What is FMT?
FMT for the Treatment of Clostridium Difficile
FMT, also called fecal transplant, and known as a stool transplant is the process of transplanting fecal bacteria from a healthy individual into a recipient as a treatment for Clostridium difficile infection (C.diff). Clostridium difficile produces side effects that range from diarrhea to pseudomembranous colitis. Beginning in 2000, hypervirulent strains of C. Diff. have emerged, which seem to be linked to antibiotics that are commonly used in empiric treatments.
FMT is also referred to as fecal bacteriotherapy, fecal transfusion, fecal transplant, stool transplant, fecal enema and human probiotic infusion. FMT involves restoration of the colonic flora by introducing healthy bacterial flora through infusion of stool, obtained from a healthy human donor.
A recent study found that FMT is very successful. In a randomized, controlled trial, Infusion of feces from healthy donors was demonstrated to be highly effective in treating recurrent C. difficile, and more effective than vancomycin alone. FMT can also be used to treat other conditions, including ulcerative colitis, constipation, irritable bowel syndrome, and a few neurological conditions.
The fecal transplant procedure involves one to multiple infusions of bacterial fecal flora originating from a healthy human donor. Most patients with C. diff recover clinically and the Clostridium difficile infection is eradicated after just one treatment. A close relative is often the easiest donor, as it is easier to have him or her tested and to obtain the fecal bacteria. However, there is no reason to expect this to affect the success of the procedure as genetic similarities or differences do not appear to play a role. In fact, in some situations, a close relative may be a symptomatic carrier of C. difficile, which would prove problematic. Donors must be tested for a wide variety of bacterial and parasitic infections.
After donor testing is completed, the fecal transplant material is then prepared and administered in a clinical environment. The fecal microbiota infusions can be administered via various routes depending on suitability and ease, although enema infusion is possibly the simplest. There does not appear to be any significant difference in successes between the various routes. Repeat stool testing should be performed on patients to confirm eradication of the Clostridium difficile infection. There was no reported infection transmission in over 370 published reports.
There are many benefits of FMT for the treatment of Clostridium difficile. These include the restoration of the colonic microbiota to its natural state by replacing missing Bacteroidetes and Firmicutes species, eradication of C. difficile, and resolution of clinical symptoms such as diarrhea, cramping and urgency. Antibiotic resistance in C.diff is uncommon. If there is a relapse, it is generally due to the presence of C. difficile spores.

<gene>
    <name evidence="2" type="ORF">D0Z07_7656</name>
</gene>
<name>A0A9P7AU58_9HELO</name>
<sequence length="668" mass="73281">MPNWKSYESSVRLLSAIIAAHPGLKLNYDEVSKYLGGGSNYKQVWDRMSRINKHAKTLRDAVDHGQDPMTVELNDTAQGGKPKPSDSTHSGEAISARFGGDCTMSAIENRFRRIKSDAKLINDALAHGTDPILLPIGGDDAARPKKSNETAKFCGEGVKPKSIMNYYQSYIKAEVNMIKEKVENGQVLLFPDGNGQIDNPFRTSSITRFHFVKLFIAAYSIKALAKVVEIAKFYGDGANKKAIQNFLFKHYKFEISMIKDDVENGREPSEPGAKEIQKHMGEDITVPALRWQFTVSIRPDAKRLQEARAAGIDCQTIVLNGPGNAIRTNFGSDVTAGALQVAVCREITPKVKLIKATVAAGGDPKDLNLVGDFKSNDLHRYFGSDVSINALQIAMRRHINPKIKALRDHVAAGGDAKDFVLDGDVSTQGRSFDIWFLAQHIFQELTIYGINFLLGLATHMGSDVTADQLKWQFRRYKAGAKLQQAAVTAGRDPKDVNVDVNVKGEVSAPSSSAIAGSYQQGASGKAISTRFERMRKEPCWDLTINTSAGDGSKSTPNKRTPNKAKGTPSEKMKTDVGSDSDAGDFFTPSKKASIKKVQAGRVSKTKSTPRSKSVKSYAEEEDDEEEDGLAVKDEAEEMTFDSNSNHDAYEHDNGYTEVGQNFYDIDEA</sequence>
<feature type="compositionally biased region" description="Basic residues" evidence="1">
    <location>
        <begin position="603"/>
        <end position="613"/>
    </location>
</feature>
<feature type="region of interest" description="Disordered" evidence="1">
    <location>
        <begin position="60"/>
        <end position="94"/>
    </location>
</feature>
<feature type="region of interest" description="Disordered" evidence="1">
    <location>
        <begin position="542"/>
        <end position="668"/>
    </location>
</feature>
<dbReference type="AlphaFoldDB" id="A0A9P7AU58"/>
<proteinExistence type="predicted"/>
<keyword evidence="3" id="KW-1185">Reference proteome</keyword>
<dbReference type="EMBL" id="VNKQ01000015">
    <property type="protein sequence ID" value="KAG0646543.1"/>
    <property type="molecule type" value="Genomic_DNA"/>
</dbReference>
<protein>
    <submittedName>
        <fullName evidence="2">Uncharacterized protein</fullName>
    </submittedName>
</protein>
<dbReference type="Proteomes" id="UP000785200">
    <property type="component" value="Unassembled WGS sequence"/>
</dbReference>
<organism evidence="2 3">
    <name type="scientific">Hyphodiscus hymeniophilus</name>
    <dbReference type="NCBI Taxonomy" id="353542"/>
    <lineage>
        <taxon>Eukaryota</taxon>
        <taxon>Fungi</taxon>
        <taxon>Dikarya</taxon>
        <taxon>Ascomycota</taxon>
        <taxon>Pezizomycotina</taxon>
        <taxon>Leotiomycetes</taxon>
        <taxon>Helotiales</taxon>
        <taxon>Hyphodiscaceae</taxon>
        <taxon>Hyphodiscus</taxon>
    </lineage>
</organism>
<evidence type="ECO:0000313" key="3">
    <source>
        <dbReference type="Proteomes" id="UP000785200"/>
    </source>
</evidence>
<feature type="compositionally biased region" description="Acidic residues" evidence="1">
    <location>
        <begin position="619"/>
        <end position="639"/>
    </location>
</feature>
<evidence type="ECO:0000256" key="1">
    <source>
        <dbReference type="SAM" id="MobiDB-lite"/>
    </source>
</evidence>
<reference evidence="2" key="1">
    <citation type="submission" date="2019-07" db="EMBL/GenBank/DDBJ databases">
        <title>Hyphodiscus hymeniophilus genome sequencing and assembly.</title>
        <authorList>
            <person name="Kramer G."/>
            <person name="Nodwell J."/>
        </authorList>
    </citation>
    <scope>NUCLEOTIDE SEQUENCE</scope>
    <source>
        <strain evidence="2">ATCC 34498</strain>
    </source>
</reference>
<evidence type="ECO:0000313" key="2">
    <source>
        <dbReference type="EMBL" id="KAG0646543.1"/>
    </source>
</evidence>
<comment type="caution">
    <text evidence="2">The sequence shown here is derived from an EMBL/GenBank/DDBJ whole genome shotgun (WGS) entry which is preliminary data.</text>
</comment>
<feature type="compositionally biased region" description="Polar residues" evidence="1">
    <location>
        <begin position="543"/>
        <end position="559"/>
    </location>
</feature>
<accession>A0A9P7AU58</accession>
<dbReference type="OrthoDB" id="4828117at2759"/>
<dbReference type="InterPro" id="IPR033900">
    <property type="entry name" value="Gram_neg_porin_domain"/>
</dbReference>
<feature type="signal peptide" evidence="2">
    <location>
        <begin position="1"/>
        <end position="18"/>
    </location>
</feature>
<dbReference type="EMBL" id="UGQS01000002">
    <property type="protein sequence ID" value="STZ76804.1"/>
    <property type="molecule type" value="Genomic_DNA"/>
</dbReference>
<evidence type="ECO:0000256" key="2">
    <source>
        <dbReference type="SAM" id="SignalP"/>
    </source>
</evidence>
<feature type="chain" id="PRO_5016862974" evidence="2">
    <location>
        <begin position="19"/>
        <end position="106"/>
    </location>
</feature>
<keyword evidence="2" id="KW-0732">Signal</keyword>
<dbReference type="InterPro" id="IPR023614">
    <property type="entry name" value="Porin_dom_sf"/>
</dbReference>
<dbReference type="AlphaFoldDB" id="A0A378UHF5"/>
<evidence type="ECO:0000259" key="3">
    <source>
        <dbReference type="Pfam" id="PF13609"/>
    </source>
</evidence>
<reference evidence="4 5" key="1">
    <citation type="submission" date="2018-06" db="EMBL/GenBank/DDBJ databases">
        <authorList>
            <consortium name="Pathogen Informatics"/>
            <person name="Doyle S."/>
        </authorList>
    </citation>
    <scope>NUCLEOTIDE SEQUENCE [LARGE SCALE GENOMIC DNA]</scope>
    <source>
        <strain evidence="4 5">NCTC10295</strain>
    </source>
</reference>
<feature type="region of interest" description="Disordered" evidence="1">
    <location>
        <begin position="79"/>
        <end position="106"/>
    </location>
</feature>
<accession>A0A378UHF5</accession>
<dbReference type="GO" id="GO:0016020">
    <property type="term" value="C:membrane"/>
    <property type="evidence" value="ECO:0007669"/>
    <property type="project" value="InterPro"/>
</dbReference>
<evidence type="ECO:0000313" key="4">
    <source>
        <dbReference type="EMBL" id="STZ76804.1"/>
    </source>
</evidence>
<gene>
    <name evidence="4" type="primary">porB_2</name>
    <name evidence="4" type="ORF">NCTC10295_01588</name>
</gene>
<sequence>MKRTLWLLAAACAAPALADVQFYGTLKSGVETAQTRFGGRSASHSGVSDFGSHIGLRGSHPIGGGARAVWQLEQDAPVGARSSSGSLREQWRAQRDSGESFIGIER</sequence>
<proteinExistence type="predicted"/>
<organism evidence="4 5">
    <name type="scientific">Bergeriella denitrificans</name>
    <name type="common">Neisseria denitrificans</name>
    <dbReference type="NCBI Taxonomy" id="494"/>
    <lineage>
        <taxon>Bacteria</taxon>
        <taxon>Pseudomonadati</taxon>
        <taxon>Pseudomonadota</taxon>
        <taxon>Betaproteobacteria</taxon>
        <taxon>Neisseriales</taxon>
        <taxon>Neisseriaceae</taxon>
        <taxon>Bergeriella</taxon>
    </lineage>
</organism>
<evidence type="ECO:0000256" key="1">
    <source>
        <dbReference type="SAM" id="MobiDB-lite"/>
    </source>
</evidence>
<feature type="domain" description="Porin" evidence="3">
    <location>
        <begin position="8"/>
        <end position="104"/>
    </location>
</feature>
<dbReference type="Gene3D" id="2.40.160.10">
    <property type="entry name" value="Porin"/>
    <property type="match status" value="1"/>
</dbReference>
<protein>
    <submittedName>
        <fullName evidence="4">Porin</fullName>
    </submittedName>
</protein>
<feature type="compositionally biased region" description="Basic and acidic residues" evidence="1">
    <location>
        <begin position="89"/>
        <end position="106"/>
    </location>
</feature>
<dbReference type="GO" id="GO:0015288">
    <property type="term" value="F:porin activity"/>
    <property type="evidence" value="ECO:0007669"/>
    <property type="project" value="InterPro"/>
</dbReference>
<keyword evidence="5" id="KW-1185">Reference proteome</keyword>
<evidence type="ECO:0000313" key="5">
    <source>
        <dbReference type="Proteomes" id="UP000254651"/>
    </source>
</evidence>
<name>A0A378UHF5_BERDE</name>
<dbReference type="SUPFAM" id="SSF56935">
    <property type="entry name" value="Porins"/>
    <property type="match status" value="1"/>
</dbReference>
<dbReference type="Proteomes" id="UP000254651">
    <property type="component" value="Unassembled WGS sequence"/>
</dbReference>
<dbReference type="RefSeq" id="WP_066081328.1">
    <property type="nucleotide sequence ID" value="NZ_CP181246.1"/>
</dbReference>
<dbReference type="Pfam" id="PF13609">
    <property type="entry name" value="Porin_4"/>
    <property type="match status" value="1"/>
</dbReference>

FMT was once considered to be a “last resort therapy” by some medical professionals. This was due to its unusual nature and ‘invasiveness’ compared with antibiotics; perceived potential risk of infection transmission; and lack of Medicare coverage for donor stool. However, the recent position by specialists in infectious diseases and other societies is moving away from fecal transplant as a last-resort treatment and toward acceptance of FMT as standard therapy for relapsing C.diff.
Given that antibiotics are the original cause of C.diff, patients should avoid further antibiotic therapy. It has now been recommended that endoscopic Fecal Microbiota Transplantation be elevated to a primary treatment for patients with clinical deterioration and severe relapsing C. difficile. The earlier the infusion is initiated, the less likely the patient’s condition will deteriorate, thereby preventing the higher mortality rate associated with severely affected patients. FMT is being increasingly used in clinical practice and, since complications of FMT are rare, its use is likely to increase. A 2009 study discovered that fecal bacteriotherapy has the advantage of being an effective and simple procedure that is more cost-effective than continued antibiotic administration and reduces the occurrence of antibiotic resistance.
A randomized study published in the New England Medical Journal in January 2013 reported a 94% cure rate of pseudomembranous colitis caused by Clostridium difficile, by administering fecal microbiota transplant compared to just 31% with vancomycin. The study was stopped prematurely as it was considered unethical not to offer the FMT to all participants of the study due to the outstanding results.
As of May 2008, studies have also shown that FMT can have a positive effect on neurological diseases such as Parkinson’s disease. While Dr. TJ Borody was experimenting with patients that were afflicted by both C.diff and Parkinson’s disease, he realized that after fecal therapy the symptoms of Parkinson’s in his patients began to decrease; some to the point that the Parkinson’s could not be detected by other neurologists. The hypothesis for future studies is that the fluctuation in the body’s microbiome done by FMT can also be recreated by adding anti-Clostridium difficile antibodies to the patient’s body.